New tax migration data from the Internal Revenue Service (IRS) shows that thousands of taxpayers have fled high-tax states for states with more hospitable rates. While taxes are not the only factor in location decisions, the IRS data shows a strong relationship between tax burdens and migration patterns.
The ten states with the highest state and local effective tax rates saw over 232,000 taxpayers move to other states in 2019, taking with them a net Adjusted Gross Income (AGI) of $31.2 billion. The top ten destination states of taxpayer migration had effective tax rates lower than the national average, four of which have no state income tax at all, including the two states topping the list, Florida and Texas. All told, these ten states saw an influx of 283,000 taxpayers with a total AGI of 37.8 billion.
The data also calls into question the state and local tax deduction expansion contemplated in the “Build Back Better” (BBB) reconciliation package. The counties that benefited most from the state and local tax deduction prior to enactment of the Tax Cuts and Jobs Act (which capped it at $10,000) saw a net loss of nearly 36,000 taxpayers and $10.4 billion in wealth. The BBB would increase the cap, thereby allowing these localities to maintain their high taxes and effectively shifting the cost onto federal taxes.
High-tax states and counties risk driving away taxpayers and considerable wealth. Given the technological developments that enable a more mobile workforce and greater employment opportunities, this trend is likely to continue going forward.
Methodology & Findings
The IRS data used below shows the net change in residence from one state to another (excluding international migration) reported by filers from 2018 to 2019. This information was matched up with each state’s (and Washington, D.C.’s) top income tax rate and also the combined state and local effective tax rate for 2019 as compiled by the Tax Foundation.
23 states had a net influx of nearly 324,000 taxpayers bringing with them $42.6 billion in wealth. On average, these states had a top income tax rate of 4.3 percent and combined effective state and local tax burdens of 9.2 percent. The 28 states (including D.C.) that saw a net outflow of taxpayers had an average top income tax rate of 6.5 percent and an effective tax rate of 10.6 percent.
Table 1 below compares the average tax rates of the 10 states that saw the biggest departure of taxpayers versus the 10 states that had the largest inflow. States that grew their tax base because of migration typically had lower tax rates than the states with out-migration.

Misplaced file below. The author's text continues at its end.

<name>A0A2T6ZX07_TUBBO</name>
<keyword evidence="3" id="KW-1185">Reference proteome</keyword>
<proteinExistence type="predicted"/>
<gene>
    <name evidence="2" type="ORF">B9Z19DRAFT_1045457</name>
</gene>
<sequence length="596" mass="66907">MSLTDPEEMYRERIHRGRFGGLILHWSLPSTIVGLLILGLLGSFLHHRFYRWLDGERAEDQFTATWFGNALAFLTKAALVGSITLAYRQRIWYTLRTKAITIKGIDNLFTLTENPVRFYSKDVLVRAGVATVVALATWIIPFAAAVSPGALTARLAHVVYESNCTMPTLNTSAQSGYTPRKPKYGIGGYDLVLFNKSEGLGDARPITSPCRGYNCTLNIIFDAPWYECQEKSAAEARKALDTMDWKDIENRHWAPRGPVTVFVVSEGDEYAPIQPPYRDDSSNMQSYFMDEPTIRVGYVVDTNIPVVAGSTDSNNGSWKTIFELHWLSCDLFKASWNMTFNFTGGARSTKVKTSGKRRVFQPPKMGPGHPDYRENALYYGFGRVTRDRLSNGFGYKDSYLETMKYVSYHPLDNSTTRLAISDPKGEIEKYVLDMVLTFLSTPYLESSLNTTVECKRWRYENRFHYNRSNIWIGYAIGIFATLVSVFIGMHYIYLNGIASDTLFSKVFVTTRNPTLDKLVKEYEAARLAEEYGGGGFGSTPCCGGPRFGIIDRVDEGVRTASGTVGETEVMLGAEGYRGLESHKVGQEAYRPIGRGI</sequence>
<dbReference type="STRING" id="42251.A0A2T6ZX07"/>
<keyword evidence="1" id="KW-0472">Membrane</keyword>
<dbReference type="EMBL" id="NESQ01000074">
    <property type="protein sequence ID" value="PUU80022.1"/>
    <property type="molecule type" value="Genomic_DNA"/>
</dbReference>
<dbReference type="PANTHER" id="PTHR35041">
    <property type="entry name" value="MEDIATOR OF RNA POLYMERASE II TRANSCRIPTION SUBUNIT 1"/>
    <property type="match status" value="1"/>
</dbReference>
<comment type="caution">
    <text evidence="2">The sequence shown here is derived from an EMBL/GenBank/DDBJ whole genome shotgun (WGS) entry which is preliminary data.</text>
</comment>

Table 2 breaks out the top ten states by net outflow of taxpayers.
New York had the highest state-local effective tax rate, and it also had the largest outflow of taxpayers who fled, taking with them nearly $9 billion in wealth.
California saw a net loss of nearly 72,000 taxpayers and $8.8 billion in wealth. The Golden State had the highest top income tax rate and was 8th on the Tax Foundation's ranking of state-local effective tax rates.
Pennsylvania rounded out the top ten states experiencing taxpayer flight. Though it has a low income tax of a flat 3.07 percent, that is outweighed by other levies, leaving it in the top third of states ranked by state-local effective tax rates.
Table 3 shows the states with the largest influx of taxpayers from other states. The top two destination states (Florida and Texas) have no income tax. Neither do Washington and Nevada. Also included was Tennessee which has no broad-based tax for wage income but at the time was in the process of phasing out its tax on income from certain investments, reducing it 1 percent per year until its elimination this year. South Carolina had a top income tax rate higher than the national average, but a combined state-local effective tax rate of just 8.9 percent, which places it 40th in the U.S.
The State and Local Tax Deduction
The IRS data also captures migration in and out of counties across the country. Table 4 shows the top ten counties that benefited from the state and local tax (SALT) deduction, as compiled by the Tax Foundation in 2018. Through this tax provision, filers can deduct certain taxes at the state and local level from their federal income tax bill. The Tax Cuts and Jobs Act of 2017 capped the amount that could be deducted at $10,000, a tradeoff for lowering federal tax rates across-the-board and nearly doubling the standard deduction.
One of the concerns about the deduction is that the benefits primarily flow to wealthy individuals. For example, in 2015, over 84 percent of the benefit went towards those with incomes above $100,000. The deduction also primarily aids residents in high tax areas, which are able to maintain higher state and local tax rates due to the federal deduction’s offsetting impact.
The ten counties come from just four states with high tax burdens. Collectively, these counties saw a net loss of nearly 36,000 taxpayers, taking $10.4 billion in wealth to greener pastures.
Through the reconciliation package, Democrats hope to increase the SALT deduction to $80,000 through 2030, after which it would reset to $10,000. As before, the benefits would mostly flow to the well-to-do in high tax jurisdictions, easing pressure in those areas to implement needed reform in their taxing and spending policies. As remote work options continue to proliferate and housing costs continue to shut many out of major metropolitan areas, the trend of outflow from high-tax areas is likely to continue.
Many taxpayers are effectively voting with their feet and resettling from high-tax states to states with lower taxes. This contributes to shrinking tax bases in high-tax jurisdictions and significant shifts in political power that are reshaping Congress and the nation. States and localities with high tax burdens would be wise to reform their codes to attract and retain businesses and individuals, instead of pushing them out.